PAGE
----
Those who’ve been here before may already know some of the answer to that question, at least in part. With upwards of forty years ‘booze’ experience, firstly as a purveyor, secondly as an enforcer and latterly as a purveyor again but throughout, always a fan of the enjoyment obtained from sensible drinking, I think you could say I’m more than qualified to comment.
The first observation is; the ‘Booze Britain’ problems we face today are as a direct result of the changing attitudes now imbedded in our society over several generations. Getting off your head on alcohol is no longer the side-effect of having a good time, it is the sole intention of many who drink, in particular our younger citizens.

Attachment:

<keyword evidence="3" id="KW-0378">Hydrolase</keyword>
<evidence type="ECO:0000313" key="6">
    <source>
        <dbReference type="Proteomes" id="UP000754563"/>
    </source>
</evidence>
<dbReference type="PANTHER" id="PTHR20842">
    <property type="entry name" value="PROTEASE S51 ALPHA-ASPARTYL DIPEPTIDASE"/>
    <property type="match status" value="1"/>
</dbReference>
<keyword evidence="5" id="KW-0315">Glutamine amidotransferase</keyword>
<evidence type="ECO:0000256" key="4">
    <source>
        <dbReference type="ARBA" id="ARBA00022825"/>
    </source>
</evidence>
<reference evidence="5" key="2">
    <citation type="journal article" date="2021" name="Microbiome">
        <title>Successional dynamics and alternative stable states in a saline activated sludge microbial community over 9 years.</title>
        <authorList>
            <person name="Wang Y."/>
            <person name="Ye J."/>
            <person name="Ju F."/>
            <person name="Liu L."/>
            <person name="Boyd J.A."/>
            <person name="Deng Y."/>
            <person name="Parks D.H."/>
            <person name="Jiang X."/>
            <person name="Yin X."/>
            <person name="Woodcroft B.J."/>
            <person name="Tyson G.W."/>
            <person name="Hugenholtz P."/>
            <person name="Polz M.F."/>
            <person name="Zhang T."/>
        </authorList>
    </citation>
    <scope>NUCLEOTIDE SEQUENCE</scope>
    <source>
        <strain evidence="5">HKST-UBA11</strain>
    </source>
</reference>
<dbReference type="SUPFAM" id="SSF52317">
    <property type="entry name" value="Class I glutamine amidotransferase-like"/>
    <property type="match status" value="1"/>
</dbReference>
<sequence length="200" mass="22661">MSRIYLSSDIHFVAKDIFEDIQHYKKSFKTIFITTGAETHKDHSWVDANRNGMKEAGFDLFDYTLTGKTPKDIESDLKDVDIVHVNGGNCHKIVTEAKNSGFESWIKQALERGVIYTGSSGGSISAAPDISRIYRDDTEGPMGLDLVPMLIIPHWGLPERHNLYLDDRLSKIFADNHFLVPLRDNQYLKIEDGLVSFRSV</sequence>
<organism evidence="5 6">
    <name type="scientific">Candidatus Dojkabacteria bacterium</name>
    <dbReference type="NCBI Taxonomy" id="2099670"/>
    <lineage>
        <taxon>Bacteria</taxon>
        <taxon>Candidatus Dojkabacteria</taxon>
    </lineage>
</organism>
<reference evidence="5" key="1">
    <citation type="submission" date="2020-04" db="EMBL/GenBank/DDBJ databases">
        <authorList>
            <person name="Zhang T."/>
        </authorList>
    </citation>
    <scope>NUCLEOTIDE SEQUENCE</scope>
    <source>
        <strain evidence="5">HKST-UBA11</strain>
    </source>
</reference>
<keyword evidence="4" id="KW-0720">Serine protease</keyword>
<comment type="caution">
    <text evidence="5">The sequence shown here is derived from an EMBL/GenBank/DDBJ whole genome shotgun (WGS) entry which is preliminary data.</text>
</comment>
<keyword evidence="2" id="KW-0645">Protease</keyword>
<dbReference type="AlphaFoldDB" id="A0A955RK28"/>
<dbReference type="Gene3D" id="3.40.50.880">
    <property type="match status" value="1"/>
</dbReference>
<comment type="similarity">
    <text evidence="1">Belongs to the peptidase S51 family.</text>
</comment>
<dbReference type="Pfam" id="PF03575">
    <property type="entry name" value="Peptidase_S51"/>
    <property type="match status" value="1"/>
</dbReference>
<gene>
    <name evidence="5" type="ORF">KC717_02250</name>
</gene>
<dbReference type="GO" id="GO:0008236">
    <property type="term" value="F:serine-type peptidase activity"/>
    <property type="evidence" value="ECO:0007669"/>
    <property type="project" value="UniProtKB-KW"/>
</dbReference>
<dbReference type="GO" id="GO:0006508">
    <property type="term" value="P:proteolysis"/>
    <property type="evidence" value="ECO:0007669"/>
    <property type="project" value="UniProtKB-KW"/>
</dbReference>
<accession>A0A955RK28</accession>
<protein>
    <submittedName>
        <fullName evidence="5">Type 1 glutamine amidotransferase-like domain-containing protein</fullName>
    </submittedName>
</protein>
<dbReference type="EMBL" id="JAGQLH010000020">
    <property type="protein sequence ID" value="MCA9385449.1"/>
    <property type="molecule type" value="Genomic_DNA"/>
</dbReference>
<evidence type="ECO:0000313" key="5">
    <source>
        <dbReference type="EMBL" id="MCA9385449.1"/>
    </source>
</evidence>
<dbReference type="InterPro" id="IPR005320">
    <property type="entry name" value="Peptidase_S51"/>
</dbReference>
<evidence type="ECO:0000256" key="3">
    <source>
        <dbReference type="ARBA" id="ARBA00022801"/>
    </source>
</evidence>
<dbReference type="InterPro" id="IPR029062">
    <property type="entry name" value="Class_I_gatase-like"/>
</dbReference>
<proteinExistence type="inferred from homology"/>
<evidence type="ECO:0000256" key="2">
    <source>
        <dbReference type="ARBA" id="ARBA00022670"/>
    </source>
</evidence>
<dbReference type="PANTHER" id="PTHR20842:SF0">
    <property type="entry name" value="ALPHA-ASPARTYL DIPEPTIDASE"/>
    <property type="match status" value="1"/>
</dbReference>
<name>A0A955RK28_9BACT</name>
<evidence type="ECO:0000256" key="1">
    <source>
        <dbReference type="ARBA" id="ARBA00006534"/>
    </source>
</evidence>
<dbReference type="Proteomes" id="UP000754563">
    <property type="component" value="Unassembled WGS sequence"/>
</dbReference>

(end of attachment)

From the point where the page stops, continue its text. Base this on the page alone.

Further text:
The second major impact on the issue is this; with the advent of and predominance of pub-chain conglomerates within the licensed trade, provision of alcoholic beverages has become a major commercial concern. It is no longer the ‘cottage industry’ it once was, the halcyon days when pubs were the hub of our communities and also, the actual home of the majority of licensees and their families. And all that before we even start to consider the impacts of loss-leader booze sales in our supermarkets.
The final negative impact is this; for several decades we have seen a decline in any realistic proactive enforcement of our licensing laws. Add to that a (mostly) ineffective reactive response to today’s anti-social behavior, resulting from the after effects of too much alcohol, and we have some serious problems. Issues which then have a profoundly negative impact upon crime statistics and our health services.